For example, Pin 31/1 supplies a signal to the Brake Fluid Level Lamp.  That signal is a GROUND (Neg), which completes the circuit for that bulb, since it already has a power circuit supplied by the circuit board, which originates through Pin 233/3.

Note regarding changes in Speedometer circuits in ABS versus non-ABS cars: Keep in mind that the 3-pole speedometer plug (233) pin numbers will always have Pin 1 at the bottom and Pin 3 at the top (as seen in this photo). The wire colors can change. Pin 3 at the top should always be the POWER wire. Pins 1 and 2 should always go to the sensor in the differential. You might find the wire colors for Pins 1 and 2 (sensor) are swapped in some cars. This might have something to do with if you have an ABS car or a non-ABS car. ABS typically became an option in 1991 and standard in 1992. 

Temperature Stabilizer: A temperature stabilizer board was introduced for the 1986 and later models. The purpose of this board was to stabilize temperature reading fluctuations at extreme engine temperatures. More about this feature is found here.

NOTE regarding using an M46:
This later cluster does not have an M46 OD lamp, since that lamp position was replaced by an SRS lamp beginning about 1990.  The M47 5-speed was used in manual transmission 240s beginning in 1987. The M46 was still used in 700 turbo models and 16 valve models through 1990, because it was a stronger transmission than the M47. The M46 was obsolete in all cars by 1991. If an M46 OD light is needed on this 1990 cluster, you may try reworking the OD arrow lamp (auto trans) in this cluster.  Otherwise some custom work may need to be done to add a traditional OD lamp. 

Note about Cruise Control: The speedometer VSS output circuit at 31/6 (which goes to LH ECU pin 34) also goes to Cruise Control ECU pin 5 (normally a yellow wire).

Here is some info submitted by a customer who modified his late 240 cluster>>>  GaugesStyle5.html#clustermod


 






240 Instrument Cluster Voltage Regulator (VR)
A 240 gauge cluster has a voltage regulator on the back. It's not for regulating all power coming into the cluster.  It only regulates the power which branches off to the TEMP gauge and FUEL gauge. It's there to provide a steady 10 volts so those gauges will be consistent, even when your battery voltage fluctuates up or down.

This is what's known as a linear voltage regulator. It's found here (above) on the rear of a LATER 240 instrument cluster (earlier clusters are pictured below).
The regulator original Volvo PN is 1259755 (original ones are difficult to find).


FUNCTION
It's function is to stabilize voltage to the dash temperature and fuel gauges by providing a consistent voltage for consistent gauge readings. If voltage to these gauges is not regulated, then if voltage from the charging system were to fluctuate, these gauges would change how the needles show the temp or fuel levels.

The original VR that VDO used when making these clusters is designated as an ITT TCA700Y, which is pretty hard to find now, so a suitable or reasonable replacement is believed to be the L7810 10v voltage regulator shown below.
Some photos here were taken from page 1 of this discussion thread:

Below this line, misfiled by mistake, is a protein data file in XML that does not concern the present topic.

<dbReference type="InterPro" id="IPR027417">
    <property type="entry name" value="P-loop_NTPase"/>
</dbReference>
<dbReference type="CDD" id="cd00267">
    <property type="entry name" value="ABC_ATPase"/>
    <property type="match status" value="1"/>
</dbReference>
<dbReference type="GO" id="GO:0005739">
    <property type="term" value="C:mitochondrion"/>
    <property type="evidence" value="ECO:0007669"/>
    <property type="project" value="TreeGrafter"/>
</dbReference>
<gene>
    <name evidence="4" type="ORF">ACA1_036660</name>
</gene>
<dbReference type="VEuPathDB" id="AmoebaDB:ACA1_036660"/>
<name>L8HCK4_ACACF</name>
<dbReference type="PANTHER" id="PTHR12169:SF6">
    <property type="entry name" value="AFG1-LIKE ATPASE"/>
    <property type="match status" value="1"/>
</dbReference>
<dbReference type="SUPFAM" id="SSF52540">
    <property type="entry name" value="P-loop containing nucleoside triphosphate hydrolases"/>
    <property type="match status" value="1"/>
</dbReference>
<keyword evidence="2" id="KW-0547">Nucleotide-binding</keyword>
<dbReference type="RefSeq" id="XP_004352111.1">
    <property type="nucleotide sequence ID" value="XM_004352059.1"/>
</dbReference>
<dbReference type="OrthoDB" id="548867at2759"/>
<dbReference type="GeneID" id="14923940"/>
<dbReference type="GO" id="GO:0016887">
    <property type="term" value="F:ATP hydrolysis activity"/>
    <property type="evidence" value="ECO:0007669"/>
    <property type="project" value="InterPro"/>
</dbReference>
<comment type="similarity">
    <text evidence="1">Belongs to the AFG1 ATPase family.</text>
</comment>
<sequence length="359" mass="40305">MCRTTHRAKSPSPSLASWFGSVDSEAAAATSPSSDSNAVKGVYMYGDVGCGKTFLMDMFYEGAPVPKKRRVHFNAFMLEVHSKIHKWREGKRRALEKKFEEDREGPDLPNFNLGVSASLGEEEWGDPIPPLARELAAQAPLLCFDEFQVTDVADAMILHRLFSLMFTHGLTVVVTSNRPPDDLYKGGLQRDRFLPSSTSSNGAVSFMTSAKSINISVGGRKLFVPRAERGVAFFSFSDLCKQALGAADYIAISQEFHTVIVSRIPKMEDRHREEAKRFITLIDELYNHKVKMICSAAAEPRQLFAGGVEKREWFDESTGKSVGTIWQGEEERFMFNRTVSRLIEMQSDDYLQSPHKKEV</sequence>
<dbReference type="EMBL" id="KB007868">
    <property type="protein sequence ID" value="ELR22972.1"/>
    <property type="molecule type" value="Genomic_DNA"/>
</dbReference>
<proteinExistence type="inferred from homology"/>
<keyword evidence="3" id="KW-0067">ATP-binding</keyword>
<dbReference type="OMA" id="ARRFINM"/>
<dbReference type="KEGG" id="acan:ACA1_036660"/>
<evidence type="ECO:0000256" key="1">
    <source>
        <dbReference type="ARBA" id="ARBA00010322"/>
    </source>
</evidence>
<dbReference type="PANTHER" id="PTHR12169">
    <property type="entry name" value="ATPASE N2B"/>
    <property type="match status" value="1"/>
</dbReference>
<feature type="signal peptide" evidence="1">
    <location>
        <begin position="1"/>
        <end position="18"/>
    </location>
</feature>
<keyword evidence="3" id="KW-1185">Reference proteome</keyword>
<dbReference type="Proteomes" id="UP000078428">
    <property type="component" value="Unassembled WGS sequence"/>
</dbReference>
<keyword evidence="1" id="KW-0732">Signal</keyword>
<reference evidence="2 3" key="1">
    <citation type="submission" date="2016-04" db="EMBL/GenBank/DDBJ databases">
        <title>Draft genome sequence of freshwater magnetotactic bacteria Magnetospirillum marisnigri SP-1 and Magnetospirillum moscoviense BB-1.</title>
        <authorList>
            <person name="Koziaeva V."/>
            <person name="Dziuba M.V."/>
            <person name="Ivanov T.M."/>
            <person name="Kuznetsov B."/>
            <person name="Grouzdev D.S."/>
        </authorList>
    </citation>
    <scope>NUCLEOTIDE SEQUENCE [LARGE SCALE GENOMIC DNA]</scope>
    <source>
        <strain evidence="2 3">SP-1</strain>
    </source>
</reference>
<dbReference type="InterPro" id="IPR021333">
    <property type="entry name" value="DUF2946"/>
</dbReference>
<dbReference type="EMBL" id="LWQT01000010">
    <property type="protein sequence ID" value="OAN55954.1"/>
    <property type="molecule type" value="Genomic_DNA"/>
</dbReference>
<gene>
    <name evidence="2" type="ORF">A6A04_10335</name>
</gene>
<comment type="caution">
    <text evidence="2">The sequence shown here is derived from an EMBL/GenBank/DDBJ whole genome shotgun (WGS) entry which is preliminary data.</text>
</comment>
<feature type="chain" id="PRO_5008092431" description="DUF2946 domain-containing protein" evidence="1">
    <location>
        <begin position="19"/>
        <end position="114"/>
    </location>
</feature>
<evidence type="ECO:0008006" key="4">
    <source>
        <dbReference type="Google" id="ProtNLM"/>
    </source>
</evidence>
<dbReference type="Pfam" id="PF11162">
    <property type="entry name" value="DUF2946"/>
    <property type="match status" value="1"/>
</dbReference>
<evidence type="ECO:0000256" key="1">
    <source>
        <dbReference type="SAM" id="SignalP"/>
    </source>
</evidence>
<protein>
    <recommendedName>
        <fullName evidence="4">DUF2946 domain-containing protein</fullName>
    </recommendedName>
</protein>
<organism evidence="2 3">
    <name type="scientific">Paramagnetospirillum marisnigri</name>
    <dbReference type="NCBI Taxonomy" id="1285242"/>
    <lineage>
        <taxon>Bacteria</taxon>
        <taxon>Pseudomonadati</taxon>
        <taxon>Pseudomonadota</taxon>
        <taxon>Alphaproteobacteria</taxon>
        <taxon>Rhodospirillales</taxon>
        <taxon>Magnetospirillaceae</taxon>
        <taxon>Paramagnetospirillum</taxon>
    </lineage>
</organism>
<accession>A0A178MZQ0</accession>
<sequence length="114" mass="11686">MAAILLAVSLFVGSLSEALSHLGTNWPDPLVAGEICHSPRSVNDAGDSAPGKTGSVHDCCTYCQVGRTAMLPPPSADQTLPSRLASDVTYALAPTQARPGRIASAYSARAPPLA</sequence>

http://forums.turbobricks.com/showthread.php?t=310632
While measuring his cluster original VR output, the writer of this post discovered that it stabilized the voltage to 10v ONLY when power input was below 11.9v. If battery input became higher than 11.9v the VR output began to increase above the required 10 volts (i.e.: increasing input to 13.5v-14.5v resulted in 11v to 12v output).  To correct this, he replaced it with a new L7810 voltage regulator.

Please note that the new L7810 should be FLIPPED OVER and mounted upside down on this cluster, since its outer pins are reversed compared to the original ITT TCA700Y regulator.
The only other modification needed may be bending the L7810 pins outward a bit to help it fit. Also maybe a little trimming or cutting of the metal mounting bracket might be needed.
The NEW L7810 regulator looks like this below when mounted on a 1986-93 later cluster.


1974-80 240
The ORIGINAL voltage regulator (VR) looks like this BELOW on a 1980 or older 240 cluster.


The function is the same as a later regulator, so it is certainly possible to replace it with the L7810 10 volt regulator. The old regulator simply pulls off. Here's a diagram I made below you can use. Some simple .250 inch (6.3 mm) quick-connect male terminals can be used to plug into the three instrument cluster inputs. 

Mike P. in Canada sent me a photo of his early gauge cluster with when he installed a new L7810 CV 10V regulator in place of the old one. It's further below: CLICK HERE.


1981-85 240
The ORIGINAL voltage regulator (VR) looks like this BELOW on a 1981-85 instrument cluster.



The pins need to be spread outward a little on the L7810 replacement VR. Easy with some needle nose pliers.


Flipping the new VR over
is also required on this cluster when replacing with an L7810 regulator.
With the pins pointing down, insert the pins first into the sockets, then fold the VR legs over to allow the mounting bracket screw hole to line up. In this installation above I trimmed a bit off the bracket with wire clippers.

If you're curious how this VR is wired to the Temp and Fuel gauges, these images below will help.


The VR is supposed to take the battery system voltage (which may be around 12 to 14 volts) and change it to a stable or constant 10 volts. The battery voltage comes into the cluster through Conn 32, Pin A (half round connector). Battery voltage then goes through the circuit board to the VR INPUT. Voltage goes through the VR and 10 volts then exits the VR and goes to the Temp and Fuel gauges.